Tag Archive for Mad Men Season 5

Mad Men Recap: “Dark Shadows” (Season 5, Episode 9) (5/14/12)

This week marks the return of Betty Francis, the wounded whale. Betty, struggling to lose weight, bookended last night’s episode with her strategic consumption. Weiner continued to poke at the plight of the Jews in 1966, and Don’s secret, shameful past is bubbling to the surface without any disturbing effects. There are only four episodes left to go in season five. Pete Campbell’s dissatisfaction is snowballing while Don burns Ginsberg with the flames of hell. Manipulation is the name of the game.

Mad Men Henry Betty S05E09

Bits of happiness, divvied at strict intervals. Photo credit Jordin Althaus

Pete Campbell boards the elevator with the partners and smugly claims to have been the subject of an hour-long interview with his “new best friend Victor, of the New York Times.” Oh, don’t bother calling, they only seem interested in me, he says, with smarminess radiating from his pores. In retaliation, Cooper, always playing the peacemaker, sends Roger on a discreet mission: pitch Manischewitz to “normal people,” as opposed to the Jews. Naturally, Roger turns to the only two Jews he knows to arrange such a thing: he bribes Ginsberg and Jane.

During a portfolio update, Don notes shrewdly to Joan that most of the good work at SCDP recently has been Ginsberg’s. When Don Draper identifies a threat, you’re gonna want to back out of his way. Peggy and Stan know this, but Ginsberg hasn’t a clue – yet. Don snoops through Ginsberg’s folder (amusingly labeled “Shit I Gotta Do”), chuckling at the work he’s done thus far for Snowball soda. Then Don gets to work; these scenes are brilliant – Hamm consistently makes it look like the ideas are just floating up from the abyss. He pitches his idea – the devil, forked tail and horns, backed by the very flames of hell, sips a Snowball soda – to Creative. But the company wants to appeal to children, so a snowball striking an authority figure in the face is going to get the laughs, says Ginsberg. Peggy and Stan like Ginsberg’s take and Don tells them to go ahead with it. Ginsberg makes a few cocky comments: “It’s impressive you could not write for so long and then come back with that!” he says. “I’m glad I could impress you,” Don says, unamused. Peggy and Stan monitor the proceedings warily, waiting for Don to lay the smackdown.

Showdown. Photo credit Jordin Althaus

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Mad Men Recap: “At the Codfish Ball” (Season 5, Episode 7) (5/2/12)

Sunday’s Mad Men was a bit of a doozie, and I’m late to the ball due to a crazy weekend. So here we go.

The women of Mad Men are what make the show worthwhile for me – and this was a very lady-centered episode. Particularly, the focus was on mothers and daughters, on seeking mama’s approval while struggling against the parameters your parents set for you. Sally, Megan, and Peggy are having mommy issues – which, knowing their respective mothers, is not a surprise.

Remember what phones used to look like? Photo credit Michael Yarish/AMC.

The episode opens on a grungy dorm hallway, in which two kids play some semblance of lacrosse as a toweled boy sidles past. Who should come to pick up the hall phone, but Glen, Betty’s former nemesis and Sally’s “former” friend? He asks Sally if she’s bought the new “Spoonful album,” and she says, “It’s all over the radio,” which tells us this song has hit the top 40 (the airwaves are now firmly entrenched in that scary rock’n’roll of the 60s). Sally has stretched the phone cord across the hallway, and Pauline immediately trips over it. As “Bluto” rolls around on the floor moaning about her ankle, Sally bosses Bobby into getting her water and keeping her calm. She later tells everyone Pauline tripped over one of Gene’s toys – a lie designed, even years later, to keep Betty from knowing what was really happening with Glen. Of course, since Pauline broke her ankle, Bobby and Sally yet again migrate to Manhattan to Don and Megan’s apartment.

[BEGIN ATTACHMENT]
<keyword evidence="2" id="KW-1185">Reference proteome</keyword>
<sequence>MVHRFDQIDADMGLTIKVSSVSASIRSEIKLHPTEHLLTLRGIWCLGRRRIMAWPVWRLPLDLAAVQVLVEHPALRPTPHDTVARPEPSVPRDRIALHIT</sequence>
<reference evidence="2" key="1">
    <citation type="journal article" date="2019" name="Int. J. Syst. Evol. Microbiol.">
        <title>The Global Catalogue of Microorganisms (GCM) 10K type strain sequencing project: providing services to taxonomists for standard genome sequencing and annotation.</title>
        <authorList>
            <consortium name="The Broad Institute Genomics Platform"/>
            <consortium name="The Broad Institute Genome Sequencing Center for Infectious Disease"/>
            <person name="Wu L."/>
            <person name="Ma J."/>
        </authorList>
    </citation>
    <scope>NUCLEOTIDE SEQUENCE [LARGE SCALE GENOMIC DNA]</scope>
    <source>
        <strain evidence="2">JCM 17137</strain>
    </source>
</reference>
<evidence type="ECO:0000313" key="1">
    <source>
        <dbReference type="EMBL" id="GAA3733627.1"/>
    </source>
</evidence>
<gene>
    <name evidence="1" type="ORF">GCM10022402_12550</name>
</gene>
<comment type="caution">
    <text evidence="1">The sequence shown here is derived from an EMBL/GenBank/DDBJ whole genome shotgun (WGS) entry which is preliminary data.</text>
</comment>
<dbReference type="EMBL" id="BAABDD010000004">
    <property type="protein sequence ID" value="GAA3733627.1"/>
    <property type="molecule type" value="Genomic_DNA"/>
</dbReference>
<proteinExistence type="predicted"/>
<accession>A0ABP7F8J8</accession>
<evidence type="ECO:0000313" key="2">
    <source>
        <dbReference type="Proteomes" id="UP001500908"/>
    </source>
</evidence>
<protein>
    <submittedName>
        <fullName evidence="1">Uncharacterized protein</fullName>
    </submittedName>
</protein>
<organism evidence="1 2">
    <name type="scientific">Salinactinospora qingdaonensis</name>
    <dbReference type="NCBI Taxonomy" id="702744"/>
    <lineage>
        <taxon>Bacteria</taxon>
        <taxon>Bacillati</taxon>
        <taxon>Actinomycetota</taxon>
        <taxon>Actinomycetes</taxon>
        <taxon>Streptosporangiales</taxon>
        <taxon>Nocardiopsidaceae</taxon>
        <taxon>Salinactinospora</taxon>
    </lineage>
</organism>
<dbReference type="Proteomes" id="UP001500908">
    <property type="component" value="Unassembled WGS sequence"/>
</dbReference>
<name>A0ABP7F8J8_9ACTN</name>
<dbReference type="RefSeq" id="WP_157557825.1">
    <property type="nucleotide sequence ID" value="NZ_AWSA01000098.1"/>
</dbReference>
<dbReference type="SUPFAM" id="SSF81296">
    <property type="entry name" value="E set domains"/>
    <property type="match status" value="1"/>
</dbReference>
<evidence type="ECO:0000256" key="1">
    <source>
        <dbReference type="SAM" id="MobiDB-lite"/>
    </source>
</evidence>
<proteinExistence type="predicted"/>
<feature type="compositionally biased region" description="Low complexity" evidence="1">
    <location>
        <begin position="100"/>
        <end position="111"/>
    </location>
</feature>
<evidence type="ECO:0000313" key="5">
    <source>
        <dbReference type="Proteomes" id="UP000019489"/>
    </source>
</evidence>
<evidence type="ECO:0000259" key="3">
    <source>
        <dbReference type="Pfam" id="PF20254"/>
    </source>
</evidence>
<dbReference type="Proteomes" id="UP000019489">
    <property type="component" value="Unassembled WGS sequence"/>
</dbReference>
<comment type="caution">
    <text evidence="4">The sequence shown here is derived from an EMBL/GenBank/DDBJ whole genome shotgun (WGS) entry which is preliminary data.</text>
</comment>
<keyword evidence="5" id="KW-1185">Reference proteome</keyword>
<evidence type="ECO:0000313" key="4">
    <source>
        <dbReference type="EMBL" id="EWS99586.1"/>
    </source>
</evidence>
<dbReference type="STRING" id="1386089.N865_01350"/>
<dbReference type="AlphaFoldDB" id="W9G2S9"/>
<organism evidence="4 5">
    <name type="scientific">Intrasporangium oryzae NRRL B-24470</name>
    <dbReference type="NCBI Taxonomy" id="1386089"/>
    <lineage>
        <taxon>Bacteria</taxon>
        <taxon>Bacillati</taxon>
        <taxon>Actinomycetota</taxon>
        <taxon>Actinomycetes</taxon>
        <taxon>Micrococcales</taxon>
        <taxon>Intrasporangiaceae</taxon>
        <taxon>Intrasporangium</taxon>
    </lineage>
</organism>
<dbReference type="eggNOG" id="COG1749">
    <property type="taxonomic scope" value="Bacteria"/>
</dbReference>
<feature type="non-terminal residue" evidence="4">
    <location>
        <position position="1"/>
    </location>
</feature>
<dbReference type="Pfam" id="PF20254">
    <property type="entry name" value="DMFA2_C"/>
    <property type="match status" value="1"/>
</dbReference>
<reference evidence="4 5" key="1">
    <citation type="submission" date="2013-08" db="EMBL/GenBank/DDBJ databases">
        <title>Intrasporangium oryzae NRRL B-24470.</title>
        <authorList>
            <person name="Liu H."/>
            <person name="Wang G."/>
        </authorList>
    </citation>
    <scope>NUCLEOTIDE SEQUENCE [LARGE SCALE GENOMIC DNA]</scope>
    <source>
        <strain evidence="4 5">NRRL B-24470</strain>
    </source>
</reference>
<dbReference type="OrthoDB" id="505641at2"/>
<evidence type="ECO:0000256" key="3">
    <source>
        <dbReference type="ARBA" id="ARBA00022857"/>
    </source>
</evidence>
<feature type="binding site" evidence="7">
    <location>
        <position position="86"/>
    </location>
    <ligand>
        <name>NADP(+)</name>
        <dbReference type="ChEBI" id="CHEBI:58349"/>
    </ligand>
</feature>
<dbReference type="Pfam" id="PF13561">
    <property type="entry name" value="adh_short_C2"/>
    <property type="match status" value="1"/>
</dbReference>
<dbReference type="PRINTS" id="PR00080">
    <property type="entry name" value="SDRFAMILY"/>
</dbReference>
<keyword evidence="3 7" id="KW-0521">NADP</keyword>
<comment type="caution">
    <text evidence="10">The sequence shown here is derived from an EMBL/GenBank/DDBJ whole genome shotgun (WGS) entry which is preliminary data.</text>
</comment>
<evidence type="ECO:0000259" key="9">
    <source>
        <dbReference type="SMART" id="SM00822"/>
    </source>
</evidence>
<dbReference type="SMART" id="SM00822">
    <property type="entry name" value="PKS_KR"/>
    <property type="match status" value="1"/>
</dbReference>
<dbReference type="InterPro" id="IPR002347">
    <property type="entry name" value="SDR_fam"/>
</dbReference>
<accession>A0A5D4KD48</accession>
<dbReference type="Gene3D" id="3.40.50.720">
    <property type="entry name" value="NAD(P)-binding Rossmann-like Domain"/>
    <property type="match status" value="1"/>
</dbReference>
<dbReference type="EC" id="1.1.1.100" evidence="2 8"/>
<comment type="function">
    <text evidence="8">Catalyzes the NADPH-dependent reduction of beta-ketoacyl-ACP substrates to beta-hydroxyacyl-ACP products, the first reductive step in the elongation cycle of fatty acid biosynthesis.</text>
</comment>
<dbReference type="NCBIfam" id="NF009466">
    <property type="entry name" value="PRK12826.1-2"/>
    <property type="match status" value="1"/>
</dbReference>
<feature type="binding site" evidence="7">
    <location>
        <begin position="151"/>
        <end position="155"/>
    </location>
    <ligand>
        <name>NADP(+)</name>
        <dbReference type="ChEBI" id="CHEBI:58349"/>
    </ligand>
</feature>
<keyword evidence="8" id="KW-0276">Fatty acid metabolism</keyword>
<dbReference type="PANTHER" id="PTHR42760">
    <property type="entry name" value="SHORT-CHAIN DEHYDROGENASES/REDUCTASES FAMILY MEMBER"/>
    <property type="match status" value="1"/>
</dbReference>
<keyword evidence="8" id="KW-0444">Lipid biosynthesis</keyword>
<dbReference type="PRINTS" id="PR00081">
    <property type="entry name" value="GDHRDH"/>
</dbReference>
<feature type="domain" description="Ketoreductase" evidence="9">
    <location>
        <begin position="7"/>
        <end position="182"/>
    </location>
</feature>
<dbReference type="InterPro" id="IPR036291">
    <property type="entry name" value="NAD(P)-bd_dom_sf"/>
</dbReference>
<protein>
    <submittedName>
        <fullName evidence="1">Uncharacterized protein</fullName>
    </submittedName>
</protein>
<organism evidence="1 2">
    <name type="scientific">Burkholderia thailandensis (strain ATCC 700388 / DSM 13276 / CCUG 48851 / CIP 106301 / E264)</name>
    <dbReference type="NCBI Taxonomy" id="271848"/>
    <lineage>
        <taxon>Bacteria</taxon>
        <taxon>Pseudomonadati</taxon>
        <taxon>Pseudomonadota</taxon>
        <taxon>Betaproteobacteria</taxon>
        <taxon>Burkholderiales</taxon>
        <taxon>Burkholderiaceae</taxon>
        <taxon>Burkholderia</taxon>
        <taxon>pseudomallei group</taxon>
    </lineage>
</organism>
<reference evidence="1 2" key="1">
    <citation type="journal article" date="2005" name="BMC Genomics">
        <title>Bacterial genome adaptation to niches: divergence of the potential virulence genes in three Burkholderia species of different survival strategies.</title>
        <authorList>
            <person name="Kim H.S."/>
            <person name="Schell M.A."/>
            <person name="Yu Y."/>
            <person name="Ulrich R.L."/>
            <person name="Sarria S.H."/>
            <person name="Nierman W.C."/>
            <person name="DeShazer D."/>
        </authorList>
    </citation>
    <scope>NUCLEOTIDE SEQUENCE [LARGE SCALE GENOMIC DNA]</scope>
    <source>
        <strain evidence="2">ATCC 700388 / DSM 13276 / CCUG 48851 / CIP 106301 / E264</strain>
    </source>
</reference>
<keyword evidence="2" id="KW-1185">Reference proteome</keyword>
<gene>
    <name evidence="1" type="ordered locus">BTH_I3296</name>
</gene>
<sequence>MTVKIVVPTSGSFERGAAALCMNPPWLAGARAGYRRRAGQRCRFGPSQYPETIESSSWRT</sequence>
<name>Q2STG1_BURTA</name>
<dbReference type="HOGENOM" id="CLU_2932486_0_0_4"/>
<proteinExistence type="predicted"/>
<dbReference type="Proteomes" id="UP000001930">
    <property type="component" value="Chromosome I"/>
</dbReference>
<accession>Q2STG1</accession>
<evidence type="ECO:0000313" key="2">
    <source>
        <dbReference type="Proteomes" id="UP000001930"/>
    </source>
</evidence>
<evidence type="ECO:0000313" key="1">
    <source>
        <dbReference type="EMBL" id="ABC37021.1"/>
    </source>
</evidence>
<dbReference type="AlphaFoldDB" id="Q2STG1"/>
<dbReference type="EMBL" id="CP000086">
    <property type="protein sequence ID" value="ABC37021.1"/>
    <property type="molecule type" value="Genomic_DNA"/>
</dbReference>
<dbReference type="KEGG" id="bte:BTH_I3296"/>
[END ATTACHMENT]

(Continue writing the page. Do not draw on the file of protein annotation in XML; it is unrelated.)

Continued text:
(Speaking of Betty, her obvious absence in this episode could be considered either a major flaw, or a very purposeful move from the writers – she’s no mother to Sally.)

Mad Men S05E07 Marie Calvet

Marie Calvet: Unhappiness personified. Photo credit Michael Yarish/AMC.

Megan’s parents Emile (Ronald Guttman) and Marie (Julia Ormond, in a gorgeous casting move) are in for a visit, bringing with them their myriad problems. One of the first things we hear from Emile is a tossed slur: “Have a drink,” he tells his wife, “become nice again.” Since Sally doesn’t like fish, Megan, ever the dutiful wife and nanny (though I wouldn’t go so far as to say “mother”) produces spaghetti for dinner. Marie remarks with a sad smile, “I used to make spaghetti for Megan.” Then the pretty, sexy, sad Frenchwoman imbibes enough to stagger away from the table and pass out with a lit cigarette. Removing the butt tenderly from her mother’s fingers, Megan finds herself blessed with a brilliant idea. Read more

Mad Men Recap: “Far Away Places” (Season 5, Episode 6) (4/23/12)

In last night’s surreal episode of Mad Men, everybody was taking trips, with or without their loved ones. There’s trouble in paradise with Peggy and Abe, and Peggy’s dancing ever closer to the edge of her patience with being a lady in a man’s world. Roger and Jane take a trip together and come back apart. Don and Megan, whose relationship appears so idyllic, particularly to the likes of “miserable” Roger, do effectively the same thing. Oh, and Ginsberg may be from Mars.

Mad Men S05E06 Roger and Jane

The odd couple. Photo credit Michael Yarish/AMC.

Some of us (ahem) have been waiting with bated breath for the drug culture to make its surreptitious entrance to SCDP. Well, this was it. Peggy and Abe get into a giant fight because, as he says, she wants to take him to work, stick him in a drawer, and take him out whenever she gets bored. This, unfortunately, isn’t far from the truth. Abe throws a serious jab when he yells, “I’m your boyfriend, not a focus group!” Women’s work-life balance is still a contentious topic in feminist circles, and Abe’s dissatisfaction with Peggy is not unfounded (though nor is it fair). Unfortunately, she takes her anger to the only place she knows well: the office.

After Don takes Megan away on an impromptu trip to a Howard Johnson’s (much to Megan’s chagrin, as you’ll see below), Peggy’s short a team member and sans boss for her second presentation to Heinz – which she botched horribly the last time. When the Heinz gents rebuff her again, she goes on the warpath, trying a Don tack and telling Heinz what they want. This, of course, results in a number of comments meant to put her straight back in her place. “Women usually want to please,” says Stan, disappointed. “Little girl, you’re lucky I don’t…” cries the Heinz rep. Peggy, furious and impotent, fights back tears even as she gulps a shot of Canadian Mist.